However, that aside, this amp performed brilliantly. It doesn’t drastically change the sound from the Magni 2, but given that it adds options like the RCA outputs into the mix for identical price, and offers small improvements internally, like an instant shutdown and a new gain stage, that’s something we can definitely overlook. As desktop amps go, this one sounds absolutely incredible for the money you pay. (UPDATE 2/15/18: Some listeners have reported issues with the dynamics - loud bits not being loud enough, mainly. Turns out - thanks to a fascinating if slightly technical breakdown on Reddit - that it's not actually Schiit's fault, but rather how sources interact with amps. If you're having this problem, it's well worth checking out, and contains potential solutions.)
Housing and Aesthetics
You want to know what the most satisfying sound in the audio world is? We’re not talking about actual music – we’re talking about the sound of the hardware. We’ll tell you: it’s the sound of the switch that turns on the Magni 3. For some reason, it just hits the spot. Not only is the switch itself well-designed – a long, chunky piece of metal at the back of the amplifier that is easy to find without looking – but it makes the most wonderful clunking noise when you turn it on. Schiit use this switch across all their amps, as far as we know, and it works really, really well. You think we’re joking about this? Not a bit of it. When we evaluate audio gear, we take absolutely everything into account, including something as small as turning a product on. This is by far the most satisfying method of doing so we’ve ever come across. It’s a small moment of joy – one of several we had with this amp.
The company has a very distinctive design aesthetic, with the signature silver brushed metal and curved top edge that populates just about all its equipment. And like all that equipment, the new Magni is dead simple to operate. Round the front, there’s a volume knob, as well as a standard 6.3mm headphone jack. Round the back, clearly labelled in the company’s distinctive font, there are twin RCA inputs and outputs, a power jack, and two switches, both of which deliver that amazing noise when you flick them. There’s the power switch, as well as a gain switch, to ensure you’re delivering the right amount of power to your headphones.
There’s nothing here that doesn’t work well, and there’s nothing that doesn’t feel like it could withstand a tank driving over it. This is one of the most solidly-built amps we’ve ever come across – something we’ve come to expect from Schiit, but still a pleasant surprise when we actually have one knocking around. It’s designed to be stackable with the current Modi 2 DAC, as well its Uber and Multibit variance (as well as, inevitably, the Modi 3 that simplifies all of this into one model). While it would be nice to see the volume knob of the Fulla 2 used here – which is still one of the most user-friendly knobs we’ve come across – we accept that it would mess with the design a little bit. This is more of a personal thing, anyway: in almost all areas, the Magni 3 just crushes it, in terms of design. The only amp that we feel matches it in terms of solidity is a more recent one, the FiiO Q5 (full review here) which has the added benefit of an included DAC, as well as being portable. Still prefer the Magni 3 though…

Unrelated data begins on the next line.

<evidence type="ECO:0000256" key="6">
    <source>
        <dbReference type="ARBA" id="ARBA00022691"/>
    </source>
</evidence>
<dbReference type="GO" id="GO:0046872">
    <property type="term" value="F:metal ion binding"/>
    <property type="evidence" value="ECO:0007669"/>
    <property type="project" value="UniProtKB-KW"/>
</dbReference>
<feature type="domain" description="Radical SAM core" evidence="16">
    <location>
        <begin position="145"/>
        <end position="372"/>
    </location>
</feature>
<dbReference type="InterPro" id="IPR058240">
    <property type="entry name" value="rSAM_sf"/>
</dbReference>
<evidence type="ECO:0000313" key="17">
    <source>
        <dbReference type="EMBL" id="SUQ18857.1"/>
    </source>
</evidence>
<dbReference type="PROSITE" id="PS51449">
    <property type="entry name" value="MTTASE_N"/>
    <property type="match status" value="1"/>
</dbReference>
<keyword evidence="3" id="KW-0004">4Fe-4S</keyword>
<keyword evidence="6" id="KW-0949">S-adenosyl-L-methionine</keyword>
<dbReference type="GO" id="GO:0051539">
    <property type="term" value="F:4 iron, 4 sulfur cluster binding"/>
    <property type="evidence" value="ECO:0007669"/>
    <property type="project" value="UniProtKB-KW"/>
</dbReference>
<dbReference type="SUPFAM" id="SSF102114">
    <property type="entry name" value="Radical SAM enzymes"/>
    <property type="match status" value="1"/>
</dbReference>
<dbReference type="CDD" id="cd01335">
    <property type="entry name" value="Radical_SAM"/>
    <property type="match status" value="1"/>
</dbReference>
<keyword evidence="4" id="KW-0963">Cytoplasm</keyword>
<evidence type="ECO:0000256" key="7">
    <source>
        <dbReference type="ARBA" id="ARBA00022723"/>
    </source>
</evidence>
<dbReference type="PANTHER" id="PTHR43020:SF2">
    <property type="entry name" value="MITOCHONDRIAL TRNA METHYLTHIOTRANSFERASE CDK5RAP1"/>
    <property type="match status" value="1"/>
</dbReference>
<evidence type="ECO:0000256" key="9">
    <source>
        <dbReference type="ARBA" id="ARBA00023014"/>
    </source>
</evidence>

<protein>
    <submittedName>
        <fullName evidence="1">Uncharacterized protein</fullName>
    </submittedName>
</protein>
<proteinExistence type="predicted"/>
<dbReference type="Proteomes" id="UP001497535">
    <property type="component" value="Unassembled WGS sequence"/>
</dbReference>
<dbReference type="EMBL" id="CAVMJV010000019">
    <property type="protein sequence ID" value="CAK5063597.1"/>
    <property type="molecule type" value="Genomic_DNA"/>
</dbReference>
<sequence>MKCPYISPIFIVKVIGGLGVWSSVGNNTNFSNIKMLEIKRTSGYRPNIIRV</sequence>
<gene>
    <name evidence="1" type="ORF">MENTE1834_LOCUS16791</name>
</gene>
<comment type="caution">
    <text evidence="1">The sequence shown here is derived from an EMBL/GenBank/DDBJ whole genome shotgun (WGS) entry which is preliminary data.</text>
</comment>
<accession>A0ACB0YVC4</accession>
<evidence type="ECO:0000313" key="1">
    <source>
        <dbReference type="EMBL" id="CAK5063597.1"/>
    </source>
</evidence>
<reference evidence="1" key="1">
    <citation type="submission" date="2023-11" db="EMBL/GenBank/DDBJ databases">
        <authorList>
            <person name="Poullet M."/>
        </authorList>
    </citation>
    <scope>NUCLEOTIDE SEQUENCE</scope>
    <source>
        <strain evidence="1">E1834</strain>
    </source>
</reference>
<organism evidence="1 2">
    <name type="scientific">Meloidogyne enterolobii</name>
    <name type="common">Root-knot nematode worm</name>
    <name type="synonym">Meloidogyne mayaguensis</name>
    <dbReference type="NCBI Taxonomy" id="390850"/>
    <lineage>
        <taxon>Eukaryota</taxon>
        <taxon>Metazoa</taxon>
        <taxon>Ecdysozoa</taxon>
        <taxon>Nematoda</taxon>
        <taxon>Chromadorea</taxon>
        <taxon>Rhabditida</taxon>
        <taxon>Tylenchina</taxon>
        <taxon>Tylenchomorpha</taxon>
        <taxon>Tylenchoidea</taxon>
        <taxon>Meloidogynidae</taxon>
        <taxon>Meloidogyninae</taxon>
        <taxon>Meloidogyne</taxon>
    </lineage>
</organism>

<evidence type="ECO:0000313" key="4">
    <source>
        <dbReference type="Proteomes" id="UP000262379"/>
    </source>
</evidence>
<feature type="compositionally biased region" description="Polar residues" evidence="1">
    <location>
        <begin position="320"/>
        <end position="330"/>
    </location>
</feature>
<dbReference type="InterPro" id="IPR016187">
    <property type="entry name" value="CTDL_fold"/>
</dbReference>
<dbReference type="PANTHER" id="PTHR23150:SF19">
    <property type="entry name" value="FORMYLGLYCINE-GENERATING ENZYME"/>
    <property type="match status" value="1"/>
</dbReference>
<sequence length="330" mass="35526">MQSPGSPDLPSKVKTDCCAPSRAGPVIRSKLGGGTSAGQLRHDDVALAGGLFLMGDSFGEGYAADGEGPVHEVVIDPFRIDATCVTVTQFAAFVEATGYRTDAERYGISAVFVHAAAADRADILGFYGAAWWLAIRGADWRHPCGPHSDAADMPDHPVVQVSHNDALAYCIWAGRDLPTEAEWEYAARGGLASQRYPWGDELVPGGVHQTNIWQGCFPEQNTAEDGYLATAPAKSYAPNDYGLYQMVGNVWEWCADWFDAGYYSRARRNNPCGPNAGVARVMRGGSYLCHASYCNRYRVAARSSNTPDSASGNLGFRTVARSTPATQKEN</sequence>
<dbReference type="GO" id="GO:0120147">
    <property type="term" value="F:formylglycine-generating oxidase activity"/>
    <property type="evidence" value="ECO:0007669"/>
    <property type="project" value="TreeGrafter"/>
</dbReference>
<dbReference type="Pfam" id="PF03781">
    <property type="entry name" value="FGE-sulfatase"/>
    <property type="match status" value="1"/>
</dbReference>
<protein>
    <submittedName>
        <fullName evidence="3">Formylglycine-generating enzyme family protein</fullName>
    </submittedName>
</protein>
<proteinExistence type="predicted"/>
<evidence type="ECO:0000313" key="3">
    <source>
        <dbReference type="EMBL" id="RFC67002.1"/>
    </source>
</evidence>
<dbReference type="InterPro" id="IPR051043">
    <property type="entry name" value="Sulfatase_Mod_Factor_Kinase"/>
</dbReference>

Updates Since Release
We have to take a deep breath for this. It gets a little complicated. Shortly after the Magni 3’s release, Schiit rebranded the line. For a while, the Magni 3 was simply known as the Magni (and confusingly, the URL for the product page on their site refers to the Magni 1!)
Then, the company went further, replacing the Magni with an upgraded version called the Magni 3+. This was essentially the same as the original Magni 3, with a slightly upgraded set of internals and a new sound signature. To make things even more interesting, Schiit released a variant called the Magni Heresy, an amp in fetching black that relies on op-amps for its sound, and which we think is slightly more tonally neutral. Both the 3+ and the Heresy cost $119.
It’s a confusing state of affairs, but what we can say is that whatever variant you go for, this is still one of the best headphone amps ever made. The newer variations don’t cost any more than the original, and offer creative flavors to tempt even the most jaded listener. While things are confusing right now, we think the Magni remains on top.
One of the ways the company keeps the costs down It is by stripping down the packaging and accessories. As with almost all their products, this one comes in a very straightforward cardboard box, with nothing but a wall wart and a barebones instruction manual. On that note, the one thing we don’t love: that wall wart power supply. Schiit say, quite correctly, that this will drive absolutely any headphone currently available, but what that means is that it has to put out a ton of power. That means a wall wart almost as big as the amp itself. You can hide it away, of course - the cord is long enough – but it’s still an absolutely bloody enormous piece of equipment. You’ll need to supply things like your own RCA cable – this isn’t, after all, the iFi Audio micro iCAN SE (full review here). But honestly, that’s not really why you buy a Schiit product. And we would much rather have slightly barebones packaging and get a better price on a product than have extraneous accessories.